Yesterday I drove to the south coast in order to collect my father and take him to a church in north London for the thanksgiving service of a family relative.
As occasionally happens, he was in a mischievous mood. Driving up through the London traffic, in terms of our schedule rather too busy for comfort at one point, he gave a running monologue upon the preponderance of buses (“The government should ban them, they keep getting in the way) and the pedestrians we passed (e.g. “Good God, what do you suppose ever attracted her to him?!”, “Well, he’s totally unemployable …” and “She shouldn’t be buying food, she should have her stomach compulsorily stapled and be put on a diet”).
Fortunately, when we reached the church – having been on the receiving end of his quips at sombre occasions before – I was well-primed for what might follow (there have been times when this was not the case).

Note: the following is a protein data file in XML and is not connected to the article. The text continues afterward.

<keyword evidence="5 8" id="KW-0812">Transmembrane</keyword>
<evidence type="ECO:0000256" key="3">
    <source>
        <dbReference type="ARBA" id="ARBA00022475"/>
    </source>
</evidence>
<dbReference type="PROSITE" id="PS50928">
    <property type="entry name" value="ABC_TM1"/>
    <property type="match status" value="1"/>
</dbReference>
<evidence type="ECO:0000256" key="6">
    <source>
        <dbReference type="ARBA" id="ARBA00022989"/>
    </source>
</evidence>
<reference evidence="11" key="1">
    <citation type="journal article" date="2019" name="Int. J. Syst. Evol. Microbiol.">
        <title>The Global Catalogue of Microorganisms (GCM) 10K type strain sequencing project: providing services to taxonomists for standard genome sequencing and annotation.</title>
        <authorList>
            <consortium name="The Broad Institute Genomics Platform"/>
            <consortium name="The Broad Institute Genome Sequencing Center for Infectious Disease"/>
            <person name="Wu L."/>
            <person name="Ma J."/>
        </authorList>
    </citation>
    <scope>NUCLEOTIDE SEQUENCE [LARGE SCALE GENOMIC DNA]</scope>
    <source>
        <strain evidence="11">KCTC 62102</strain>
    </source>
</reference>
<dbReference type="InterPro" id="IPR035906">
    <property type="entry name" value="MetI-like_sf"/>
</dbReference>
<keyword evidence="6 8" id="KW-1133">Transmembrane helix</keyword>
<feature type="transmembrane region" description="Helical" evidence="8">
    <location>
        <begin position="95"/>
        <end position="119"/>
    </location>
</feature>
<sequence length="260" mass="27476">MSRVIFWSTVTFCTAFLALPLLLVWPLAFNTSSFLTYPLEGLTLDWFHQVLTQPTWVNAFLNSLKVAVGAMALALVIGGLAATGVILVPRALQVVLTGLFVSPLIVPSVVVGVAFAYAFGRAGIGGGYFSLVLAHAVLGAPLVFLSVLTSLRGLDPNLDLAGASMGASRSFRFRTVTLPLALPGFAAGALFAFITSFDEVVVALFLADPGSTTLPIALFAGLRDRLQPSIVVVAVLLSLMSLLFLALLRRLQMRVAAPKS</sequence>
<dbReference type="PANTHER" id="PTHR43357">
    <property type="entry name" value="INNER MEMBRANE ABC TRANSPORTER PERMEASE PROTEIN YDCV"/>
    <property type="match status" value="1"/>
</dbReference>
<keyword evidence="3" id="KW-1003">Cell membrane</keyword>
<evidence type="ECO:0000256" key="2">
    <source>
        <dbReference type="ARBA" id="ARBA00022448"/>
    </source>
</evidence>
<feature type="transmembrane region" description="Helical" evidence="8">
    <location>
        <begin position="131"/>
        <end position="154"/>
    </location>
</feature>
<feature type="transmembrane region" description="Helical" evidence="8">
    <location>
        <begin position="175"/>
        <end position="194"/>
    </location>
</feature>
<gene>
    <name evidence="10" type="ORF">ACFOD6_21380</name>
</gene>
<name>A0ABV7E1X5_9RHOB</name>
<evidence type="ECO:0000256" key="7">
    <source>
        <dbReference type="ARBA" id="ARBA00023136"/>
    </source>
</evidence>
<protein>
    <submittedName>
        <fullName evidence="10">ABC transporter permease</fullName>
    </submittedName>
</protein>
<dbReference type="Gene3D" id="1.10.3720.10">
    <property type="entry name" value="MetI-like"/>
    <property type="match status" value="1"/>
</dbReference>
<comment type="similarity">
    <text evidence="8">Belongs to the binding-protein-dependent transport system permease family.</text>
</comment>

One of his grandchildren was scheduled to give the eulogy.
Minutes before the service was to begin, presumably responding to a request, an usher walked in front of the congregation to take a small flute-shaped carafe of water and beaker to the speaker’s pew.
My father turned slightly towards me and whispered out of the corner of his mouth “Christ, it looks like he’s been asked to provide a [urine] specimen …”
Later, after the service was over, we retired to a local golf club for a glass or two of wine, tea or coffee and a variety of sandwiches and other food goodies.
At one point, the eulogy-giver popped over to our table for a chat and I congratulated him upon the content and delivery of his piece. Both had been excellent and my sentiments were genuine.
“Yes – well done, Harry …” chipped in my father, “… would you like to do mine?”